Discovery sets stage for vaccine against gastric cancer, ulcers

Researchers from Quebec's National Institute of Scientific Research (INRS) solve structure of protein that plays a key role in helping H. pylori bind to stomach lining

By Greg Basky

H. pylori is one of the most common disease-causing bacteria. More than half of the world’s population have the bacteria in their body; and while in Canada overall prevalence of H. pylori is between 20% and 30%, some groups – including Indigenous communities – have higher rates.

Using the Canadian Light Source at the University of Saskatchewan (USask) researchers from Quebec’s National Institute of Scientific Research (INRS) have for the first time solved the structure of the protein that plays a key role in helping H. pylori stick to the lining of our stomach. Their research paves the way for developing a vaccine against the infection.

Video: Discovery sets stage for vaccine against gastric cancer, ulcers

It is H. pylori’s ability to bind to the inside of the stomach that helps it survive and cause health problems. The pathogen is responsible for nearly all gastric cancers and peptic ulcers. Around one in 10 people who carry the common pathogen will develop an ulcer; almost 3% will get stomach cancer.

Professor Charles Calmettes, a biochemist at INRS, says that being able to see the structure of the protein HpaA helps scientists better understand H. pylori’s “stickiness” and why our body reacts by causing certain immune cells to cause inflammation. His team’s findings were published in the journal mBio.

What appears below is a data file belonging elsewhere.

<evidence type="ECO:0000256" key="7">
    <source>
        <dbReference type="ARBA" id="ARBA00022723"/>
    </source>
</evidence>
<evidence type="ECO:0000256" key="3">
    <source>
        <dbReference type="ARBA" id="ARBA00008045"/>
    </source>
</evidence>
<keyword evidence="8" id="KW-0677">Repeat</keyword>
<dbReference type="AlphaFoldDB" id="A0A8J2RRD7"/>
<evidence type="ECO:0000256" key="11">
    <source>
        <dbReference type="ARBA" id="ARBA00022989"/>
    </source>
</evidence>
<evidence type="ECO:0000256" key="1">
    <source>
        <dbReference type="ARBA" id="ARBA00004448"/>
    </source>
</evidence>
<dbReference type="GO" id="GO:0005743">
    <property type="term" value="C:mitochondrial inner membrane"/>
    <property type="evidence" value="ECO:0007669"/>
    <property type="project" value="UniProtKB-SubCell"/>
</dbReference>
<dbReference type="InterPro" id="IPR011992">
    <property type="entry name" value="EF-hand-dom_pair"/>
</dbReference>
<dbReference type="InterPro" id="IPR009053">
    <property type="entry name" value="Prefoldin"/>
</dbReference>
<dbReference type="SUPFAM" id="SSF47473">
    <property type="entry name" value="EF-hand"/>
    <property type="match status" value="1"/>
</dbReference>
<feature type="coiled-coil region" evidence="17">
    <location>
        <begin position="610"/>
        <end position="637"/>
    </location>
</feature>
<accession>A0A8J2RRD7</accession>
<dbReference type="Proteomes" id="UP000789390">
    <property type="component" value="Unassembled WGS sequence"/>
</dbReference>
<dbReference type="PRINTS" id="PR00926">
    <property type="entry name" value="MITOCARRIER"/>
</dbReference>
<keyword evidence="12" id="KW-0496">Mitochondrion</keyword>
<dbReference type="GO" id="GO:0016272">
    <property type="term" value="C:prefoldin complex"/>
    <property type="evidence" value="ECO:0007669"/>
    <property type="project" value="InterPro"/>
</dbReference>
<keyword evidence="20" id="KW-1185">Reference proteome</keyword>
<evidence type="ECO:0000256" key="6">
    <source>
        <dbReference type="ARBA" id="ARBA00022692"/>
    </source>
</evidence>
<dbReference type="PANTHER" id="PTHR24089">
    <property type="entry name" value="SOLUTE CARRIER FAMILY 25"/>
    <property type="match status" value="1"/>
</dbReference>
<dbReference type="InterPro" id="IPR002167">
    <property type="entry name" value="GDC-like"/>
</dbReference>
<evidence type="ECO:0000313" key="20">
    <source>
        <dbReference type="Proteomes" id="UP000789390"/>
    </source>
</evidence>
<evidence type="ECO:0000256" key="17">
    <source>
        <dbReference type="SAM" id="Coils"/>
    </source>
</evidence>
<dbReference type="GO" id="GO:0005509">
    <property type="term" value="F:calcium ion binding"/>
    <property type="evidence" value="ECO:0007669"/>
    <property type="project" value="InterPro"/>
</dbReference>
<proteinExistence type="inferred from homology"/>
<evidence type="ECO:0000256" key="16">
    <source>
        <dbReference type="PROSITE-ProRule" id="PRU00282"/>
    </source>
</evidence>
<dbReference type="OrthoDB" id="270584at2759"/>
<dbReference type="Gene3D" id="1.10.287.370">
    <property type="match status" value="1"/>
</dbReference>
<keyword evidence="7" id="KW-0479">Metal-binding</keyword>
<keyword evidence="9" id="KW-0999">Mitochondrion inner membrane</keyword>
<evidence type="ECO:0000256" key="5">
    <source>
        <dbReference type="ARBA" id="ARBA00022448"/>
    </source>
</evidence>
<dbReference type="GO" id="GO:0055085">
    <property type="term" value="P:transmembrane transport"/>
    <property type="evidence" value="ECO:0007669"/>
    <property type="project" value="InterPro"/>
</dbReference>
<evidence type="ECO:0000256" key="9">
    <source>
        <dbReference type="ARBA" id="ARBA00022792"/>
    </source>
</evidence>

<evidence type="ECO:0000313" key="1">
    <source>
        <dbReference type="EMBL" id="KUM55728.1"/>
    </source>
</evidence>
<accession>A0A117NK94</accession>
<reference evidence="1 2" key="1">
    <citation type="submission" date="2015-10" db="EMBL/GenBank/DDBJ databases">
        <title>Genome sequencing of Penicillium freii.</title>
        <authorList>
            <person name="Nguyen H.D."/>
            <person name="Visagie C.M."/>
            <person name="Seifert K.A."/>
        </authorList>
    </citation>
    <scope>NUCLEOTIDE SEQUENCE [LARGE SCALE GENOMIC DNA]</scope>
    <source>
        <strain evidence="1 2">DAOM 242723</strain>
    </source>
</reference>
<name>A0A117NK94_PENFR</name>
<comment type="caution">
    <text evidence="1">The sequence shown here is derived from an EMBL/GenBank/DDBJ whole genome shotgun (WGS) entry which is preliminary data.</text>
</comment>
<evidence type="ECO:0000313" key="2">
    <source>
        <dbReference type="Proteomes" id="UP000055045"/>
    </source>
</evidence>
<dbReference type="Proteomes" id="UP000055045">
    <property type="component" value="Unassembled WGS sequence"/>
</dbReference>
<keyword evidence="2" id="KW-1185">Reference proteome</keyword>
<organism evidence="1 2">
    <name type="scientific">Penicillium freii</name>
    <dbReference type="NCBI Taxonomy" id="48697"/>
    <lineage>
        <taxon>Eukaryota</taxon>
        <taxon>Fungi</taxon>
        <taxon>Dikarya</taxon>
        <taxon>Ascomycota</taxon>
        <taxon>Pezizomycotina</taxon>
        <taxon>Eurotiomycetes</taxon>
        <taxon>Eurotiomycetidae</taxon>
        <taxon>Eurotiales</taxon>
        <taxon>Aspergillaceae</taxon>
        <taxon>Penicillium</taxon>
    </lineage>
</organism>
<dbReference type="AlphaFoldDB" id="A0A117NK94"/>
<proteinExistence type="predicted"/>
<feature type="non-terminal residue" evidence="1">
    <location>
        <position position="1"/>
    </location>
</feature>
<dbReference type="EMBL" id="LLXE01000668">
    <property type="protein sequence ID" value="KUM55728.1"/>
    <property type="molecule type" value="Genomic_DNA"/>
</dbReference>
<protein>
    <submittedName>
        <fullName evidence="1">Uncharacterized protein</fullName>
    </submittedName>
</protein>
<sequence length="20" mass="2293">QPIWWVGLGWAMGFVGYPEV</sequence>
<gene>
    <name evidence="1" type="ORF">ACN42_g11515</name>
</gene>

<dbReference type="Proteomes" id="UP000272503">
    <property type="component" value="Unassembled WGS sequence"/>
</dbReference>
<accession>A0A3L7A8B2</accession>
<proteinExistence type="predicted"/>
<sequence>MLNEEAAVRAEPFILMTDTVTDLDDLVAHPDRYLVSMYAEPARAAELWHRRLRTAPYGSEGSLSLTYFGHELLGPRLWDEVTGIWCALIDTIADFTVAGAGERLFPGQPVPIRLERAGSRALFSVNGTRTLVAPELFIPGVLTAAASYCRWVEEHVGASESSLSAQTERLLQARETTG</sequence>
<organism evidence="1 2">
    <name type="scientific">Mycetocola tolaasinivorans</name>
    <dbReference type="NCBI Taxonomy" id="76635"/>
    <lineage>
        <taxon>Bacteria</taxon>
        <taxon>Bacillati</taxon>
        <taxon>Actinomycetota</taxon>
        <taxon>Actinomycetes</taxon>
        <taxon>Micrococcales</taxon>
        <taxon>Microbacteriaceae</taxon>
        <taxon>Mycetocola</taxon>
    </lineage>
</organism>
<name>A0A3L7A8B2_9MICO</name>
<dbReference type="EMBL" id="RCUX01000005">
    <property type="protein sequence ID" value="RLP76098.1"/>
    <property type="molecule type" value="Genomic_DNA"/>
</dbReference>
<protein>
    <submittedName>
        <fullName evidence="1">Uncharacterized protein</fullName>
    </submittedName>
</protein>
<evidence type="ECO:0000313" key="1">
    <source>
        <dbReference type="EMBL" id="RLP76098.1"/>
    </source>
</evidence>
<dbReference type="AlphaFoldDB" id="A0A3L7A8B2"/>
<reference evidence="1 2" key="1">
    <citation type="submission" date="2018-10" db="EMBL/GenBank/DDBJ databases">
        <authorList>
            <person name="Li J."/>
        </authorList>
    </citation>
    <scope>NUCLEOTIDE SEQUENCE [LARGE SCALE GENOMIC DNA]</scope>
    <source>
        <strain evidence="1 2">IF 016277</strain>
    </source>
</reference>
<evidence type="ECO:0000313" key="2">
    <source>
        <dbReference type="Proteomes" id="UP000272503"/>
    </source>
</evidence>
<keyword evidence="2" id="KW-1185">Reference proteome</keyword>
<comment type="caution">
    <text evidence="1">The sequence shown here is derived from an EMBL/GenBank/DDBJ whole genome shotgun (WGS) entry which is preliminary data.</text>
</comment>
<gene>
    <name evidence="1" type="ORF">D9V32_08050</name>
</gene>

“Investigating this bacterium is a way to help find new vaccine or drug targets, because there is some concern about antibiotic resistance,” says Calmettes. “For the future, we will need to have some more tools to treat this infection.”

Calmettes says the CLS’s CMCF beamline was key in understanding how the protein binds a receptor on to a human cell. “Most of our studies rely on solving the atomic structure of bacterial virulence factors. And for this we need the synchrotron light,” says Calmettes. “Without the CLS we are not able to solve the structure of HpaA.”


Martini, Cyrielle, Victoria Araba, Meriem Beniani, Paula Armoa Ortiz, Mimi Simmons, Mariem Chalbi, Abdelkader Mellouk, Majida El Bakkouri, and Charles Calmettes. "Unraveling the crystal structure of the HpaA adhesin: insights into cell adhesion function and epitope localization of a Helicobacter pylori vaccine candidate." Mbio (2024): e02952-23.

Photos: Canadian Light Source | CMCF Beamline | Scientist / Samples

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Greg Basky
Communications Coordinator
Canadian Light Source